Arizona Town Hall: A Unique Process for Addressing Important Arizona Issues

Last month, the 107th Arizona Town Hall was held in Mesa, Arizona. Arizona Town Hall is a non-profit organization that brings together diverse Arizonans to discuss critical state issues facing the state and make recommendations for progress. It’s been doing that for over 50 years. Underscoring the importance of water in our arid state, the 107th Arizona Town Hall marked the 6th such gathering on water in as many decades.

The group assembled in Mesa was indeed diverse— lawyers and farmers, ranchers and miners, educators and lobbyists, conservationists and government officials, students and retirees. We were divided into 6 panels where, for two and one half days, we discussed and debated many provocative questions, such as:

Guided in each panel by a seasoned chairperson, the discussions were educational, collegial and challenging. Colored pipe cleaners were provided to keep fingers busy while minds stayed engaged. A recorder in each panel diligently documented the conversations then spent the evenings with fellow recorders crafting a draft report.

On the final day, the panels convened together to offer changes to the draft report. Participants lined up at microphones to suggest their changes, which were greeted either by raucous yeas or boos from the crowd. Arizona Town Hall Board Chair, Linda Elliott Nelson, maintained order and ruled on the whether the change would be made based on participant reaction. In some cases, two or more participants were sent out of the room to reach a compromise on wording.

Miraculously, consensus emerged on six top priorities the state should pursue:

1. Move forward with the Arizona’s Strategic Vision for Water Supply Sustainability . Drafted by the Arizona Department of Water Resources, the Strategic Vision is a framework for developing strategies to address potential imbalances between water supplies and demands for the next 100 years. It builds on the state’s decades of success in planning and investing for its water future. Recognizing that water supplies and uses are not the same statewide, the Strategic Vision divides the state into 22 regional planning areas in order to address localized issues. As directed by Governor Ducey, the Department is prioritizing the planning areas to be considered first.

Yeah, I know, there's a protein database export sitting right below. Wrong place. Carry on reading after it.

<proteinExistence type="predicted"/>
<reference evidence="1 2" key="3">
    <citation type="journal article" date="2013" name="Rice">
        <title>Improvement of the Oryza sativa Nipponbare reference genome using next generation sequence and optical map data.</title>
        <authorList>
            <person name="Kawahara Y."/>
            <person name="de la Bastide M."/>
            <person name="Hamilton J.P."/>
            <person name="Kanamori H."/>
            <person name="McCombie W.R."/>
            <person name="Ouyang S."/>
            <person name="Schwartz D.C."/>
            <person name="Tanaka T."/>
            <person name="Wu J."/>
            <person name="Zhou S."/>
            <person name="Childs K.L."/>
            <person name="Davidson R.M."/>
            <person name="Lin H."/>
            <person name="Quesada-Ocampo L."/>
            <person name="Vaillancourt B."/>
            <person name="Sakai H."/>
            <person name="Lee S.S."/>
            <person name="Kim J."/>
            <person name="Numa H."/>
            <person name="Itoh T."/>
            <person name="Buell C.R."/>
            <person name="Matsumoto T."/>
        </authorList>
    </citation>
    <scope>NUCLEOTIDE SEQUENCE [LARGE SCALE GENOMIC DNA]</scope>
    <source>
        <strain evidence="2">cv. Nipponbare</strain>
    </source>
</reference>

2. Appropriately fund and staff the Arizona Department of Water Resources. As long reported here, the Department has been underfunded in recent years. It has lost critical employees and cannot compete with other entities salary-wise to retain highly skilled professionals. As the Town Hall participants stated, “Funding will need to be appropriated by the Arizona legislature sufficient to support ADWR’s mission.” This mission includes managing the state’s surface water (river and streams) and groundwater, and protecting Arizona’s Colorado River supplies.

3. Create and Fund Mechanisms to Finance Water Supply and New Infrastructure. The legislature established the Arizona Water Supply Development Revolving Fund several years ago to offer low-interest loans for water supply projects. Unfortunately, the critical step of putting money in the Fund has not occurred. Financing will be necessary to carry out Arizona’s long-term water strategy and funding the Revolving Fund is a good place to start.

4. Education and Public Awareness. Participants agreed that we need to educate the general public and our political leaders on water issues. They further concurred that Arizona “should also develop a focused communication plan and retain staff to lead statewide discussions among the community and water stakeholders.”

5. Conservation and Augmentation. Continuing conservation of existing water supplies and future augmentation of our water supplies are both needed to ensure adequate water for the future. Town Hall participants noted that Arizona should explore opportunities to expand the use of treated wastewater, called reclaimed water, and improve the management of watersheds, including implementing sustainable forest management programs.

6. Legal Reform. Unfortunately, many water issues do not resolve themselves. We need the legislature and government agencies to help. Participants agreed that Arizona should streamline and simplify the process for resolving water rights claims; allow greater reuse of reclaimed water, including for direct potable use; and allow new groundwater management strategies in rural areas to reduce the depletion of this non-renewable supply.

These are significant recommendations that merit our elected officials’ and our citizens’ attention.

The 107th Arizona Town Hall Report can be found here.

For 46 years, Arizona Municipal Water Users Association has worked to protect our member cities’ ability to provide assured, safe and sustainable water supplies to their communities. For more water information visit

By Kathleen Ferris